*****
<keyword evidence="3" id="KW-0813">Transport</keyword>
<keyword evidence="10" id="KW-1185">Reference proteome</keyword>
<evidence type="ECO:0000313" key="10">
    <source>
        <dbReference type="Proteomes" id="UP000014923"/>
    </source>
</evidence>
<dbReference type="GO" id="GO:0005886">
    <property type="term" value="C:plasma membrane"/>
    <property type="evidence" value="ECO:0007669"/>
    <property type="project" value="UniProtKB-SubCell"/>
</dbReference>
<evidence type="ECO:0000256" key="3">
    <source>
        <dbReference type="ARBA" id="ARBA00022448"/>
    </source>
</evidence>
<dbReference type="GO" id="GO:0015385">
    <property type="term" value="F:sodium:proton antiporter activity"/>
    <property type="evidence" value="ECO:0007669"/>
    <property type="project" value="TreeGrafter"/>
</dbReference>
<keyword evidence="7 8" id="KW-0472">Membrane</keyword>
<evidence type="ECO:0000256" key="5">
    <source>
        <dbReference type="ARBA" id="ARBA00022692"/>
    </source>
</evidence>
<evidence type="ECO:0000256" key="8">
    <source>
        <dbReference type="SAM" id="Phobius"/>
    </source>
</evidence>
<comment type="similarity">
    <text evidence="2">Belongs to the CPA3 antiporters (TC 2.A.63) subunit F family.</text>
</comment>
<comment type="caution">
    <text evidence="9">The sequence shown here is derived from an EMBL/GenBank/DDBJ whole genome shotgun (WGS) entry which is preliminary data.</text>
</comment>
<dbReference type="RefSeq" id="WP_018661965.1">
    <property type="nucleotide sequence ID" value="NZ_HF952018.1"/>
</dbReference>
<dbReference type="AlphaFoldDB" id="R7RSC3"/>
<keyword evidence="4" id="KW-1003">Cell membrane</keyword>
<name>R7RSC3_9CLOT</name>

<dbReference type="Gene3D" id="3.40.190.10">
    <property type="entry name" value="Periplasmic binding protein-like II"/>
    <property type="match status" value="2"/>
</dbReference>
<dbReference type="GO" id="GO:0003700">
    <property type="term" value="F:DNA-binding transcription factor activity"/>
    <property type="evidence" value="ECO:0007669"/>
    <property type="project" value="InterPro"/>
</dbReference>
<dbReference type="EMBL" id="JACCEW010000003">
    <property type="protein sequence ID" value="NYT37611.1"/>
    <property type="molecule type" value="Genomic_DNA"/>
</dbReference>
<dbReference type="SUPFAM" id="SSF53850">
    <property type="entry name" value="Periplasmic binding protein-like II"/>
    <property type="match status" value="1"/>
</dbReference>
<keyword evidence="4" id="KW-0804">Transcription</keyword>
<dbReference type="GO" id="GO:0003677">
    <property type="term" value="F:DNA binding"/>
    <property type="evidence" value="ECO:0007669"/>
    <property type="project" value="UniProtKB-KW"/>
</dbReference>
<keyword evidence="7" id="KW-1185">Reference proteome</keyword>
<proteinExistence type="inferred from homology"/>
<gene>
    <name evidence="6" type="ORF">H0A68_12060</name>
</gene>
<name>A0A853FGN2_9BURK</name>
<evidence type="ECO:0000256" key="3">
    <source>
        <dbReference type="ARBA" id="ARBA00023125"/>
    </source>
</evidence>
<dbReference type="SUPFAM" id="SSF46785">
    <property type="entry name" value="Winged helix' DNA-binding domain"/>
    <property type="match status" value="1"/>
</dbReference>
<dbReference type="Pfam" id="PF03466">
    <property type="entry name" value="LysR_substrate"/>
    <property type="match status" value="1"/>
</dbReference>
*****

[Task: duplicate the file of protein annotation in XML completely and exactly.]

<keyword evidence="3" id="KW-0813">Transport</keyword>
<keyword evidence="10" id="KW-1185">Reference proteome</keyword>
<evidence type="ECO:0000313" key="10">
    <source>
        <dbReference type="Proteomes" id="UP000014923"/>
    </source>
</evidence>
<dbReference type="GO" id="GO:0005886">
    <property type="term" value="C:plasma membrane"/>
    <property type="evidence" value="ECO:0007669"/>
    <property type="project" value="UniProtKB-SubCell"/>
</dbReference>
<evidence type="ECO:0000256" key="3">
    <source>
        <dbReference type="ARBA" id="ARBA00022448"/>
    </source>
</evidence>
<dbReference type="GO" id="GO:0015385">
    <property type="term" value="F:sodium:proton antiporter activity"/>
    <property type="evidence" value="ECO:0007669"/>
    <property type="project" value="TreeGrafter"/>
</dbReference>
<keyword evidence="7 8" id="KW-0472">Membrane</keyword>
<evidence type="ECO:0000256" key="5">
    <source>
        <dbReference type="ARBA" id="ARBA00022692"/>
    </source>
</evidence>
<evidence type="ECO:0000256" key="8">
    <source>
        <dbReference type="SAM" id="Phobius"/>
    </source>
</evidence>
<comment type="similarity">
    <text evidence="2">Belongs to the CPA3 antiporters (TC 2.A.63) subunit F family.</text>
</comment>
<comment type="caution">
    <text evidence="9">The sequence shown here is derived from an EMBL/GenBank/DDBJ whole genome shotgun (WGS) entry which is preliminary data.</text>
</comment>
<dbReference type="RefSeq" id="WP_018661965.1">
    <property type="nucleotide sequence ID" value="NZ_HF952018.1"/>
</dbReference>
<dbReference type="AlphaFoldDB" id="R7RSC3"/>
<keyword evidence="4" id="KW-1003">Cell membrane</keyword>
<name>R7RSC3_9CLOT</name>

<dbReference type="Gene3D" id="3.40.190.10">
    <property type="entry name" value="Periplasmic binding protein-like II"/>
    <property type="match status" value="2"/>
</dbReference>
<dbReference type="GO" id="GO:0003700">
    <property type="term" value="F:DNA-binding transcription factor activity"/>
    <property type="evidence" value="ECO:0007669"/>
    <property type="project" value="InterPro"/>
</dbReference>
<dbReference type="EMBL" id="JACCEW010000003">
    <property type="protein sequence ID" value="NYT37611.1"/>
    <property type="molecule type" value="Genomic_DNA"/>
</dbReference>
<dbReference type="SUPFAM" id="SSF53850">
    <property type="entry name" value="Periplasmic binding protein-like II"/>
    <property type="match status" value="1"/>
</dbReference>
<keyword evidence="4" id="KW-0804">Transcription</keyword>
<dbReference type="GO" id="GO:0003677">
    <property type="term" value="F:DNA binding"/>
    <property type="evidence" value="ECO:0007669"/>
    <property type="project" value="UniProtKB-KW"/>
</dbReference>
<keyword evidence="7" id="KW-1185">Reference proteome</keyword>
<proteinExistence type="inferred from homology"/>
<gene>
    <name evidence="6" type="ORF">H0A68_12060</name>
</gene>
<name>A0A853FGN2_9BURK</name>
<evidence type="ECO:0000256" key="3">
    <source>
        <dbReference type="ARBA" id="ARBA00023125"/>
    </source>
</evidence>
<dbReference type="SUPFAM" id="SSF46785">
    <property type="entry name" value="Winged helix' DNA-binding domain"/>
    <property type="match status" value="1"/>
</dbReference>
<dbReference type="Pfam" id="PF03466">
    <property type="entry name" value="LysR_substrate"/>
    <property type="match status" value="1"/>
</dbReference>